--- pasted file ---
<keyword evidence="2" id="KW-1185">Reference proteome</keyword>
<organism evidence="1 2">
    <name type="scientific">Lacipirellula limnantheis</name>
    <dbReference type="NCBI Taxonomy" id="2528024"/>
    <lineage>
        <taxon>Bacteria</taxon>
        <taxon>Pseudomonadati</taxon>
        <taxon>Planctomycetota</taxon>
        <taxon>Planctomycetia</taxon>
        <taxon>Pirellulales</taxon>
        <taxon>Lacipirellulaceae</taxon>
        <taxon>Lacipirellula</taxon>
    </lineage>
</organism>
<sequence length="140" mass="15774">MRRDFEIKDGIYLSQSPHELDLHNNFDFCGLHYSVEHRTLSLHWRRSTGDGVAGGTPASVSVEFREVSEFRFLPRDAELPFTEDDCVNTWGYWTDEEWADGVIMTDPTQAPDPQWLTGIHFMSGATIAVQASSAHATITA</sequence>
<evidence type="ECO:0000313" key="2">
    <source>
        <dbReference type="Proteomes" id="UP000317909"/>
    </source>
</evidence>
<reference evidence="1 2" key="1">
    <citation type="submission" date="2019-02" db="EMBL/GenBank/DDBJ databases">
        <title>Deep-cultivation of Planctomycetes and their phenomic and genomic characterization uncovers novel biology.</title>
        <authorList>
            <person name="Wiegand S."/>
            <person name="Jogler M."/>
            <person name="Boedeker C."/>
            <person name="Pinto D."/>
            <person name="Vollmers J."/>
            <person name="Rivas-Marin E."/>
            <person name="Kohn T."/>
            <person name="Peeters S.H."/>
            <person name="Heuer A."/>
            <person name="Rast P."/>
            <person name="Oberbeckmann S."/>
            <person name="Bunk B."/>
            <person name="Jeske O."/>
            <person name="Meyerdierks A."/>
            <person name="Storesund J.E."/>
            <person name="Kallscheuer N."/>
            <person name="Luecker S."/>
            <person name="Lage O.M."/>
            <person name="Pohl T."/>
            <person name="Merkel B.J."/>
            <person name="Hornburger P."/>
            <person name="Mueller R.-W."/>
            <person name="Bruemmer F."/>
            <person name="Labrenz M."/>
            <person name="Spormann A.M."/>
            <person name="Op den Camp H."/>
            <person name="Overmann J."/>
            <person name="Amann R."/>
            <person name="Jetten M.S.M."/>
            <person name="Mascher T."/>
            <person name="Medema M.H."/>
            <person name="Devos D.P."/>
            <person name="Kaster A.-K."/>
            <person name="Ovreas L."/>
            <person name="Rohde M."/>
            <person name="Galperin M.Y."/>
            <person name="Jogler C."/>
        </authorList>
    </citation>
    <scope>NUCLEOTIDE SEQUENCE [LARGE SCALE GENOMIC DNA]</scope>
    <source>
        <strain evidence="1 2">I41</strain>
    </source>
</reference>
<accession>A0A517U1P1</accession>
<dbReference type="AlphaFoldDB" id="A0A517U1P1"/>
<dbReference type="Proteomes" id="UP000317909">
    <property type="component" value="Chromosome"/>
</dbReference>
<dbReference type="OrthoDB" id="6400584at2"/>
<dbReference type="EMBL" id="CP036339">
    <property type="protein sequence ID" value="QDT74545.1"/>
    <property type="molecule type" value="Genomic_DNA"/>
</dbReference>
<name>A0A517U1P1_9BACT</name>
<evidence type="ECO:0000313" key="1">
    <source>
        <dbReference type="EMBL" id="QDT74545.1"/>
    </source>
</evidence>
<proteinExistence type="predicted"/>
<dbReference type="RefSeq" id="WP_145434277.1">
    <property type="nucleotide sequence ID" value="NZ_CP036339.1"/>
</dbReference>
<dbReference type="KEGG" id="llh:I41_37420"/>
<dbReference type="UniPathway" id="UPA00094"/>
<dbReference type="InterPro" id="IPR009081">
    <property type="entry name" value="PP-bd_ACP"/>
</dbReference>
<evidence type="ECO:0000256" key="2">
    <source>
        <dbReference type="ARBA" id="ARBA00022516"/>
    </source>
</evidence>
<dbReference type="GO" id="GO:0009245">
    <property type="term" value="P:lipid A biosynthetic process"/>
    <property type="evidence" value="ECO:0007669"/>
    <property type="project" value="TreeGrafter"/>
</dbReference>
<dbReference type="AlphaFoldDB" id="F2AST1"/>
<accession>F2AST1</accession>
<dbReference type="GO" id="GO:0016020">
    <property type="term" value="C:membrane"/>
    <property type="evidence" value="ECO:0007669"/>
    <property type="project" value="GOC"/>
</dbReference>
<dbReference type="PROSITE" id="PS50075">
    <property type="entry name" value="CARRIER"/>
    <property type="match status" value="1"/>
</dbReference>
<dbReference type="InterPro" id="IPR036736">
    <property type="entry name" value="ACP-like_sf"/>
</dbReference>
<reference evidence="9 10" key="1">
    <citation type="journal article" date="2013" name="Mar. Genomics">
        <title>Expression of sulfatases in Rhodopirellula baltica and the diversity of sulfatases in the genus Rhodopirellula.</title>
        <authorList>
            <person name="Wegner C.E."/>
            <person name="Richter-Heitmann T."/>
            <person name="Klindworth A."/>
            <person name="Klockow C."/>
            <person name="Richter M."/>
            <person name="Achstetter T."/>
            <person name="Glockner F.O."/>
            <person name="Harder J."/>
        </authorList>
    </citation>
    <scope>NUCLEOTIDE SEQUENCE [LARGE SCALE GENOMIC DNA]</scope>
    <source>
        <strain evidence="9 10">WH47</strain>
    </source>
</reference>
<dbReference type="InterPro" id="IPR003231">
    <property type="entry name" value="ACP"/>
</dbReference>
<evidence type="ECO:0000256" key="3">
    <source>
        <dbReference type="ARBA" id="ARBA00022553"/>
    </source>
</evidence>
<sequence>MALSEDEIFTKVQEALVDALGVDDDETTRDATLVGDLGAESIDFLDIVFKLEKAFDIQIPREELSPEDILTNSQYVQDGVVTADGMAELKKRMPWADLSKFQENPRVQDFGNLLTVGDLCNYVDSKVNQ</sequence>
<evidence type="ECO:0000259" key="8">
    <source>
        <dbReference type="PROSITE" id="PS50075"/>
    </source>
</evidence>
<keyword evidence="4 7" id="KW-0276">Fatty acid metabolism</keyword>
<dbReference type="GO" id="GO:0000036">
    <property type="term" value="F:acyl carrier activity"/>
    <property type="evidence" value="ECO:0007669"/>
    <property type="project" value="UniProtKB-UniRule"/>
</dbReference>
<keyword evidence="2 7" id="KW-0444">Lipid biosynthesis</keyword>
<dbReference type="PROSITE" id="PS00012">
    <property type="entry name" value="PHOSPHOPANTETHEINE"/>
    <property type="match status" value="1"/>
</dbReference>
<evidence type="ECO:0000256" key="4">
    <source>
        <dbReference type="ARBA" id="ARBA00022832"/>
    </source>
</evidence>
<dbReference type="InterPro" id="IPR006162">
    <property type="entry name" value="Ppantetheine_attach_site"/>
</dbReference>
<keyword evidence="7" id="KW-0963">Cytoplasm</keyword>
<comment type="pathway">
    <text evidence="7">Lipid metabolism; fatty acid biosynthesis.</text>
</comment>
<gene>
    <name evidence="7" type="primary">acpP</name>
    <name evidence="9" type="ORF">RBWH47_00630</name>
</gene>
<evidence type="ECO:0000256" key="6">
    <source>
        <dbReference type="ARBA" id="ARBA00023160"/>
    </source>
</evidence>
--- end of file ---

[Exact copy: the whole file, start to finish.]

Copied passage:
<keyword evidence="2" id="KW-1185">Reference proteome</keyword>
<organism evidence="1 2">
    <name type="scientific">Lacipirellula limnantheis</name>
    <dbReference type="NCBI Taxonomy" id="2528024"/>
    <lineage>
        <taxon>Bacteria</taxon>
        <taxon>Pseudomonadati</taxon>
        <taxon>Planctomycetota</taxon>
        <taxon>Planctomycetia</taxon>
        <taxon>Pirellulales</taxon>
        <taxon>Lacipirellulaceae</taxon>
        <taxon>Lacipirellula</taxon>
    </lineage>
</organism>
<sequence length="140" mass="15774">MRRDFEIKDGIYLSQSPHELDLHNNFDFCGLHYSVEHRTLSLHWRRSTGDGVAGGTPASVSVEFREVSEFRFLPRDAELPFTEDDCVNTWGYWTDEEWADGVIMTDPTQAPDPQWLTGIHFMSGATIAVQASSAHATITA</sequence>
<evidence type="ECO:0000313" key="2">
    <source>
        <dbReference type="Proteomes" id="UP000317909"/>
    </source>
</evidence>
<reference evidence="1 2" key="1">
    <citation type="submission" date="2019-02" db="EMBL/GenBank/DDBJ databases">
        <title>Deep-cultivation of Planctomycetes and their phenomic and genomic characterization uncovers novel biology.</title>
        <authorList>
            <person name="Wiegand S."/>
            <person name="Jogler M."/>
            <person name="Boedeker C."/>
            <person name="Pinto D."/>
            <person name="Vollmers J."/>
            <person name="Rivas-Marin E."/>
            <person name="Kohn T."/>
            <person name="Peeters S.H."/>
            <person name="Heuer A."/>
            <person name="Rast P."/>
            <person name="Oberbeckmann S."/>
            <person name="Bunk B."/>
            <person name="Jeske O."/>
            <person name="Meyerdierks A."/>
            <person name="Storesund J.E."/>
            <person name="Kallscheuer N."/>
            <person name="Luecker S."/>
            <person name="Lage O.M."/>
            <person name="Pohl T."/>
            <person name="Merkel B.J."/>
            <person name="Hornburger P."/>
            <person name="Mueller R.-W."/>
            <person name="Bruemmer F."/>
            <person name="Labrenz M."/>
            <person name="Spormann A.M."/>
            <person name="Op den Camp H."/>
            <person name="Overmann J."/>
            <person name="Amann R."/>
            <person name="Jetten M.S.M."/>
            <person name="Mascher T."/>
            <person name="Medema M.H."/>
            <person name="Devos D.P."/>
            <person name="Kaster A.-K."/>
            <person name="Ovreas L."/>
            <person name="Rohde M."/>
            <person name="Galperin M.Y."/>
            <person name="Jogler C."/>
        </authorList>
    </citation>
    <scope>NUCLEOTIDE SEQUENCE [LARGE SCALE GENOMIC DNA]</scope>
    <source>
        <strain evidence="1 2">I41</strain>
    </source>
</reference>
<accession>A0A517U1P1</accession>
<dbReference type="AlphaFoldDB" id="A0A517U1P1"/>
<dbReference type="Proteomes" id="UP000317909">
    <property type="component" value="Chromosome"/>
</dbReference>
<dbReference type="OrthoDB" id="6400584at2"/>
<dbReference type="EMBL" id="CP036339">
    <property type="protein sequence ID" value="QDT74545.1"/>
    <property type="molecule type" value="Genomic_DNA"/>
</dbReference>
<name>A0A517U1P1_9BACT</name>
<evidence type="ECO:0000313" key="1">
    <source>
        <dbReference type="EMBL" id="QDT74545.1"/>
    </source>
</evidence>
<proteinExistence type="predicted"/>
<dbReference type="RefSeq" id="WP_145434277.1">
    <property type="nucleotide sequence ID" value="NZ_CP036339.1"/>
</dbReference>
<dbReference type="KEGG" id="llh:I41_37420"/>
<dbReference type="UniPathway" id="UPA00094"/>
<dbReference type="InterPro" id="IPR009081">
    <property type="entry name" value="PP-bd_ACP"/>
</dbReference>
<evidence type="ECO:0000256" key="2">
    <source>
        <dbReference type="ARBA" id="ARBA00022516"/>
    </source>
</evidence>
<dbReference type="GO" id="GO:0009245">
    <property type="term" value="P:lipid A biosynthetic process"/>
    <property type="evidence" value="ECO:0007669"/>
    <property type="project" value="TreeGrafter"/>
</dbReference>
<dbReference type="AlphaFoldDB" id="F2AST1"/>
<accession>F2AST1</accession>
<dbReference type="GO" id="GO:0016020">
    <property type="term" value="C:membrane"/>
    <property type="evidence" value="ECO:0007669"/>
    <property type="project" value="GOC"/>
</dbReference>
<dbReference type="PROSITE" id="PS50075">
    <property type="entry name" value="CARRIER"/>
    <property type="match status" value="1"/>
</dbReference>
<dbReference type="InterPro" id="IPR036736">
    <property type="entry name" value="ACP-like_sf"/>
</dbReference>
<reference evidence="9 10" key="1">
    <citation type="journal article" date="2013" name="Mar. Genomics">
        <title>Expression of sulfatases in Rhodopirellula baltica and the diversity of sulfatases in the genus Rhodopirellula.</title>
        <authorList>
            <person name="Wegner C.E."/>
            <person name="Richter-Heitmann T."/>
            <person name="Klindworth A."/>
            <person name="Klockow C."/>
            <person name="Richter M."/>
            <person name="Achstetter T."/>
            <person name="Glockner F.O."/>
            <person name="Harder J."/>
        </authorList>
    </citation>
    <scope>NUCLEOTIDE SEQUENCE [LARGE SCALE GENOMIC DNA]</scope>
    <source>
        <strain evidence="9 10">WH47</strain>
    </source>
</reference>
<dbReference type="InterPro" id="IPR003231">
    <property type="entry name" value="ACP"/>
</dbReference>
<evidence type="ECO:0000256" key="3">
    <source>
        <dbReference type="ARBA" id="ARBA00022553"/>
    </source>
</evidence>
<sequence>MALSEDEIFTKVQEALVDALGVDDDETTRDATLVGDLGAESIDFLDIVFKLEKAFDIQIPREELSPEDILTNSQYVQDGVVTADGMAELKKRMPWADLSKFQENPRVQDFGNLLTVGDLCNYVDSKVNQ</sequence>
<evidence type="ECO:0000259" key="8">
    <source>
        <dbReference type="PROSITE" id="PS50075"/>
    </source>
</evidence>
<keyword evidence="4 7" id="KW-0276">Fatty acid metabolism</keyword>
<dbReference type="GO" id="GO:0000036">
    <property type="term" value="F:acyl carrier activity"/>
    <property type="evidence" value="ECO:0007669"/>
    <property type="project" value="UniProtKB-UniRule"/>
</dbReference>
<keyword evidence="2 7" id="KW-0444">Lipid biosynthesis</keyword>
<dbReference type="PROSITE" id="PS00012">
    <property type="entry name" value="PHOSPHOPANTETHEINE"/>
    <property type="match status" value="1"/>
</dbReference>
<evidence type="ECO:0000256" key="4">
    <source>
        <dbReference type="ARBA" id="ARBA00022832"/>
    </source>
</evidence>
<dbReference type="InterPro" id="IPR006162">
    <property type="entry name" value="Ppantetheine_attach_site"/>
</dbReference>
<keyword evidence="7" id="KW-0963">Cytoplasm</keyword>
<comment type="pathway">
    <text evidence="7">Lipid metabolism; fatty acid biosynthesis.</text>
</comment>
<gene>
    <name evidence="7" type="primary">acpP</name>
    <name evidence="9" type="ORF">RBWH47_00630</name>
</gene>
<evidence type="ECO:0000256" key="6">
    <source>
        <dbReference type="ARBA" id="ARBA00023160"/>
    </source>
</evidence>